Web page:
Fatty Liver Disease Flashcards Preview

GI > Fatty Liver Disease > Flashcards

Flashcards in Fatty Liver Disease Deck (25):
0

What are the 2 main causes of liver failure and death in the US?

(1) alcoholic liver disease
(2) hepatitis C

1

How much alcohol consumption poses a risk factor for liver disease?

Male: 6-8 drinks
Female: 3-4 drinks

2

Describe normal alcohol metabolism.

(1) ADH converts alcohol to acetaldehyde.
(2) ALDH converts acetaldehyde to acetate.

Each step also converts NAD+ to NADH.

3

J: Deficiency of this enzyme causes flushing syndrome after the consumption of alcohol.

What is ALDH?

4

Describe alcohol metabolism when blood alcohol is high.

(1) MEOS converts alcohol to acetaldehyde.
(2) aldehyde or xanthine oxidase converts acetaldehyde to acetate.

Each step consumes NADPH and produces an oxyradical.

5

How does alcohol lead to a fatty liver?

(1) Increased NADH.
(2) Increased fatty acid synthesis and decreased mitochondrial beta-oxidation of fatty acids.
(3) Fatty acids accumulate in hepatocytes and are esterified and stored as triglycerides.

6

How does alcohol cause liver damage?

(1) Alcohol metabolism leads to oxidative stress and lipid peroxidation.
(2) Kupffer cell are activated, leading to cytokine and superoxide production.

7

How does alcohol cause fibrosis?

Stellate cells, the primary collagen-producing cells in the liver, are activated by:
(1) acetaldehyde
(2) oxyradicals
(3) products of lipid peroxidation
(4) TGF-beta

8

What are the primary collagen-producing cells in the liver?

Stellate cells.

9

What is the clinical presentation of a fatty liver?

(1) no to mild symptoms: fatigue, malaise, anorexia, abdominal discomfort
(2) tender hepatomegaly
(3) mild AST/ALT increase

10

Is fatty liver reversible?

Yes, just stop drinking.

11

What is the clinical presentation of alcoholic hepatitis?

(1) constitutional symptoms
(2) esophageal varices
(3) ascites
(4) hepatic encephalopathy
(5) jaundice
(6) splenomegaly
(7) palmar erythema
(8) asterixis

12

What is the LFT profile of alcoholic hepatitis?

AST:ALT is 2:1.

13

What are the histological features of alcoholic hepatitis?

(1) macrovesicular steatosis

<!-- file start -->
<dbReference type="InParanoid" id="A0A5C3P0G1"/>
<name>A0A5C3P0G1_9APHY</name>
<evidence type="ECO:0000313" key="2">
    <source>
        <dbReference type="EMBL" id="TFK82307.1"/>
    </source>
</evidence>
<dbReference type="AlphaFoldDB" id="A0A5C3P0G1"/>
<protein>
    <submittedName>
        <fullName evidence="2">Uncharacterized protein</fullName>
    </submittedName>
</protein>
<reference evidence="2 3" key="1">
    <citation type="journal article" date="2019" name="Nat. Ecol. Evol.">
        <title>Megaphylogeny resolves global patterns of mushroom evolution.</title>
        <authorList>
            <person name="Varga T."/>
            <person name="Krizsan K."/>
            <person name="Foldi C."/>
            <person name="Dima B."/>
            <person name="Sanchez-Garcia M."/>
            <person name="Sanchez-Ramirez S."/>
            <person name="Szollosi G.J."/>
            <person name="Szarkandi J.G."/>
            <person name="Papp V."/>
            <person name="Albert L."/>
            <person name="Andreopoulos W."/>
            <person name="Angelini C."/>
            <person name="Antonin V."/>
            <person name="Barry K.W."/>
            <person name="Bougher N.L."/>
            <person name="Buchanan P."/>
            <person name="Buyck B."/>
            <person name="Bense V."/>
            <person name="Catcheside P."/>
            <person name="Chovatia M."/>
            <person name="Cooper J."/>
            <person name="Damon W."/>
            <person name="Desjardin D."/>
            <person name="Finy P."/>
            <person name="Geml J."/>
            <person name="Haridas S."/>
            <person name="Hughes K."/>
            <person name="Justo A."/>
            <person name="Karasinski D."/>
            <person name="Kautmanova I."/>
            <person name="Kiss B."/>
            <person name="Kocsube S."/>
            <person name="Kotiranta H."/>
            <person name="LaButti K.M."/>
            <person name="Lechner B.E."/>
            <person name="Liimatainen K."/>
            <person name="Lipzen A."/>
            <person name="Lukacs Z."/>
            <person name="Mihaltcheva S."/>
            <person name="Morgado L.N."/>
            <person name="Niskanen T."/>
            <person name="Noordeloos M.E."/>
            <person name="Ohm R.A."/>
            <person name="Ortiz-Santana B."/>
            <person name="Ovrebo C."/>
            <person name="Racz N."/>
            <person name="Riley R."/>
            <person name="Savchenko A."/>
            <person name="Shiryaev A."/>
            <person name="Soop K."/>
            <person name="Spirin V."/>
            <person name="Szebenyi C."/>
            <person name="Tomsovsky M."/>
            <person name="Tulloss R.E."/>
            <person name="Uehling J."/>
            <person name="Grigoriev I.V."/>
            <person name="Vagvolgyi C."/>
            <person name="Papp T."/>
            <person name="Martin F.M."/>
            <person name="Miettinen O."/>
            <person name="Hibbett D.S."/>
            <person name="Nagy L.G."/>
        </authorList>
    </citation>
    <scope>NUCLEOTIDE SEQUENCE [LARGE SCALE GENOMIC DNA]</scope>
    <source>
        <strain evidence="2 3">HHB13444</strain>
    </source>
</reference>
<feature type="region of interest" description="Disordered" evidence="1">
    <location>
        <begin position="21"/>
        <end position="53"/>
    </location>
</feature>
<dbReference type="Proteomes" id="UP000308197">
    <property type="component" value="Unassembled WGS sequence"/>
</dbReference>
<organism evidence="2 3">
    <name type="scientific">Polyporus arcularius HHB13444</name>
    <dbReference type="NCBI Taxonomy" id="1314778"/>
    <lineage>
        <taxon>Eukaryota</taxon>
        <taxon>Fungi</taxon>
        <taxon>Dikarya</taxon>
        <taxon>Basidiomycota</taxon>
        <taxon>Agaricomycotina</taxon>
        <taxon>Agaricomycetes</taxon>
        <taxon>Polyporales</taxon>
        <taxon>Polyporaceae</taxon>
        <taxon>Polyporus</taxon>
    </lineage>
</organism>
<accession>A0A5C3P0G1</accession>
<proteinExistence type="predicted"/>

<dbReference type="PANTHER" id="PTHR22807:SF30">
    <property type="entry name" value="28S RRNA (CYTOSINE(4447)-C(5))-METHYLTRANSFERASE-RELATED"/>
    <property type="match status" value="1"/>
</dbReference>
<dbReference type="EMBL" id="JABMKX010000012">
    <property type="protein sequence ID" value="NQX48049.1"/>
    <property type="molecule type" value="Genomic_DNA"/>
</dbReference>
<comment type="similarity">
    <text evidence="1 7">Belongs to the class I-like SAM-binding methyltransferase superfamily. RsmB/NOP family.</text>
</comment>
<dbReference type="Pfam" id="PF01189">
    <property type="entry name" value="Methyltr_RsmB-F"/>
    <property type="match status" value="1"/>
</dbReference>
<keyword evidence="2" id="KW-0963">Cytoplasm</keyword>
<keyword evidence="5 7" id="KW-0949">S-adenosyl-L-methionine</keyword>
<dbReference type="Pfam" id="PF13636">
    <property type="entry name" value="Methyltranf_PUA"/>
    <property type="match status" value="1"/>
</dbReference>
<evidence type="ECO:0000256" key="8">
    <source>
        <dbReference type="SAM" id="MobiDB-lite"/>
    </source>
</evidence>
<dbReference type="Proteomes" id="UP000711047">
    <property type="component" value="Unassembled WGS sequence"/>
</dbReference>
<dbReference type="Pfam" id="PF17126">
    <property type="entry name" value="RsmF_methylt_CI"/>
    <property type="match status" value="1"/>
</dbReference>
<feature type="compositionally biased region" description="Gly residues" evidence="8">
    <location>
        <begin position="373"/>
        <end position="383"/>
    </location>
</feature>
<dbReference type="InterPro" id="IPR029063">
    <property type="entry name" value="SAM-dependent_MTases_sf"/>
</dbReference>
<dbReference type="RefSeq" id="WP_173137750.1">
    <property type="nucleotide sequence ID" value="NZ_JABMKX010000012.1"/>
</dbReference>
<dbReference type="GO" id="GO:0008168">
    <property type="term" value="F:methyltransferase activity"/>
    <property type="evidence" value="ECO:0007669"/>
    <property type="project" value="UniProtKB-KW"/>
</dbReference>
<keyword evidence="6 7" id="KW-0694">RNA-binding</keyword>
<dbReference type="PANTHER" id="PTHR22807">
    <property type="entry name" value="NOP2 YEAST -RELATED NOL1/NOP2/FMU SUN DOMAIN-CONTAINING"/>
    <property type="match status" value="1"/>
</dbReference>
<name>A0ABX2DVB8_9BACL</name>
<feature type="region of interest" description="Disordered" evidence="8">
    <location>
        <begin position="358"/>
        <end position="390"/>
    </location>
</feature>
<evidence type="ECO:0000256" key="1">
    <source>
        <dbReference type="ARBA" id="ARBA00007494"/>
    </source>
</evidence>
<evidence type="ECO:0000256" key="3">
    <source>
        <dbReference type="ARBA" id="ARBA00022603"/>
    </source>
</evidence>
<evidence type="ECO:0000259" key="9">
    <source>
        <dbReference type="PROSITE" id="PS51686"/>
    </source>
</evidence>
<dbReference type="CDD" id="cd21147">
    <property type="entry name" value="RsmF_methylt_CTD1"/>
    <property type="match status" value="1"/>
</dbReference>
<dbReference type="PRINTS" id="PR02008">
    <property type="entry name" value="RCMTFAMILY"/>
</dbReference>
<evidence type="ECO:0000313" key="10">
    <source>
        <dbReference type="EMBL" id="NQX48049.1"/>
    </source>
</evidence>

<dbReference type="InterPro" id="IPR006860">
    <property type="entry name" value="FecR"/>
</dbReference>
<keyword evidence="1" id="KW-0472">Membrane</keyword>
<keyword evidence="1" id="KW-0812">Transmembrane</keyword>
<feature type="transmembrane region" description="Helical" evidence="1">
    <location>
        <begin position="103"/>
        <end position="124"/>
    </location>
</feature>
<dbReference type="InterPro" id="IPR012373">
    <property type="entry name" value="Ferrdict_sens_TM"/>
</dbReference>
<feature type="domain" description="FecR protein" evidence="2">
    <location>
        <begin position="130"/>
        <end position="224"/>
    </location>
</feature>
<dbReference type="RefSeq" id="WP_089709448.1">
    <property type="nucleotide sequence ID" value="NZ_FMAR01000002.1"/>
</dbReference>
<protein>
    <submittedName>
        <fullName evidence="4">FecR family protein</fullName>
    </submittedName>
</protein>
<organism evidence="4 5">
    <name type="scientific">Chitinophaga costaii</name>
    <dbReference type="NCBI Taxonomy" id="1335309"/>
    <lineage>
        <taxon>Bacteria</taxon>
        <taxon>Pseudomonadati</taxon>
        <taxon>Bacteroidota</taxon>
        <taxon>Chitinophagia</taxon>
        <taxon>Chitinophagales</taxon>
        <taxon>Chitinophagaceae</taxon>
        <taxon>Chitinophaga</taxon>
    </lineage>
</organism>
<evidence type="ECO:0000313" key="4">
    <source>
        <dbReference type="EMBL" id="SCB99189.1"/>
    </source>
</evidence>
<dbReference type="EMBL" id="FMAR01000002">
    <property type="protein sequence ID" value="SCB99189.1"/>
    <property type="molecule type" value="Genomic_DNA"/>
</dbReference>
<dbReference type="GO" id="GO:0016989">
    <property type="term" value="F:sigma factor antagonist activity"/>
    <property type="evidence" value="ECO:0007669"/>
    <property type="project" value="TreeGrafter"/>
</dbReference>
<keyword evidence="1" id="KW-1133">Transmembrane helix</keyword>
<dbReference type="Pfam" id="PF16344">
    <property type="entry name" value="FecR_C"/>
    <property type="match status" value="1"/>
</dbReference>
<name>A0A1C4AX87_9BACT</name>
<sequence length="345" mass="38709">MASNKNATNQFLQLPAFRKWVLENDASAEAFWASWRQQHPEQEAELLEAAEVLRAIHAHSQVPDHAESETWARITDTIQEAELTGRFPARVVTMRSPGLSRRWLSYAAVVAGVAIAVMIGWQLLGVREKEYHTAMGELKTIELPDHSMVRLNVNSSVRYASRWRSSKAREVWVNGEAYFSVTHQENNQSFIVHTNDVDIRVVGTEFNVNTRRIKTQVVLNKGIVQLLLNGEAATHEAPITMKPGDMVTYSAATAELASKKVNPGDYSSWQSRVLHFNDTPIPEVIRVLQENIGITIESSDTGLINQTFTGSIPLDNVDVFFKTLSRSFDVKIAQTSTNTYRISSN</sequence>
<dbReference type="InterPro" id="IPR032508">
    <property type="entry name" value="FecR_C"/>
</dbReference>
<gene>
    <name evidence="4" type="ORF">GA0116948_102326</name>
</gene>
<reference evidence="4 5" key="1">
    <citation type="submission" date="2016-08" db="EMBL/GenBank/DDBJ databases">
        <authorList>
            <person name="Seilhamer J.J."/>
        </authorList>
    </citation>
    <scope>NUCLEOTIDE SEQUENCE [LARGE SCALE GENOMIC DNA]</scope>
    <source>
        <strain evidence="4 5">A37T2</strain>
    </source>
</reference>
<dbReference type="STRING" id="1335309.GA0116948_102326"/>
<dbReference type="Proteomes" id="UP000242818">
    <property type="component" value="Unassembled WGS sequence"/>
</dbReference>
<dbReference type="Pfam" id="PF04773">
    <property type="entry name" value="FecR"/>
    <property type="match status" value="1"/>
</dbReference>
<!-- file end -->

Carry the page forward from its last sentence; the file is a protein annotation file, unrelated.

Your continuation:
(2) acute inflammation
(3) centrilobular hepatocyte swelling
(4) ballooning degeneration
(5) Mallory bodies

14

J: This is used to determine the risk of death in a patient with acute hepatitis.

What is the Maddrey discriminant function?

15

How is alcoholic hepatitis treated?

(1) no alcohol
(2) adequate nutrition

16

What is NAFLD?

Non-alcoholic fatty liver disease. It appears histologically like alcohol-induced disease but in a non-drinker or little-drinker.

17

What is an unwanted progression of NAFLD?

(1) NAFLD
(2) NASH
(3) cirrhosis
(4) death

18

What are risk factors for NAFLD?

(1) obesity
(2) hyperglycemia
(3) T2DM
(4) hypertriglyceridemia

19

What is another name for metabolic syndrome?

Insulin resistance syndrome.

20

What are the 2 main mechanisms by which insulin resistance leads to fat accumulation I the liver?

(1) increased lipolysis
(2) hyperinsulinemia

21

How does increased lipolysis lead to NAFLD?

(1) Increased FFAs leads to increased uptake by hepatocytes, mitochondrial beta-oxidation overload, and accumulation of FFAs within hepatocytes.
(2) FFAs induce cytochrome P450 enzymes, leading to production of oxyradicals and lipid peroxidation.

22

How does hyperinsulinemia lead to NAFLD?

(1) Increases glycolysis leading to increased synthesis of FFAs.
(2) Decreases hepatic production of ApoB-100, leading to decreased assembly and secretion of VLDL.

23

How is NAFLD treated?

(1) weight reduction
(2) insulin-sensitizing agents (pioglitazone, metformin)
(3) antioxidants

24

What are causes of fatty liver disease other than alcohol and NAFLD?

(1) disorders of lipid metabolism
(2) total parenteral nutrition
(3) Wilson disease
(4) severe weight loss
(5) steroids
(6) HIV medications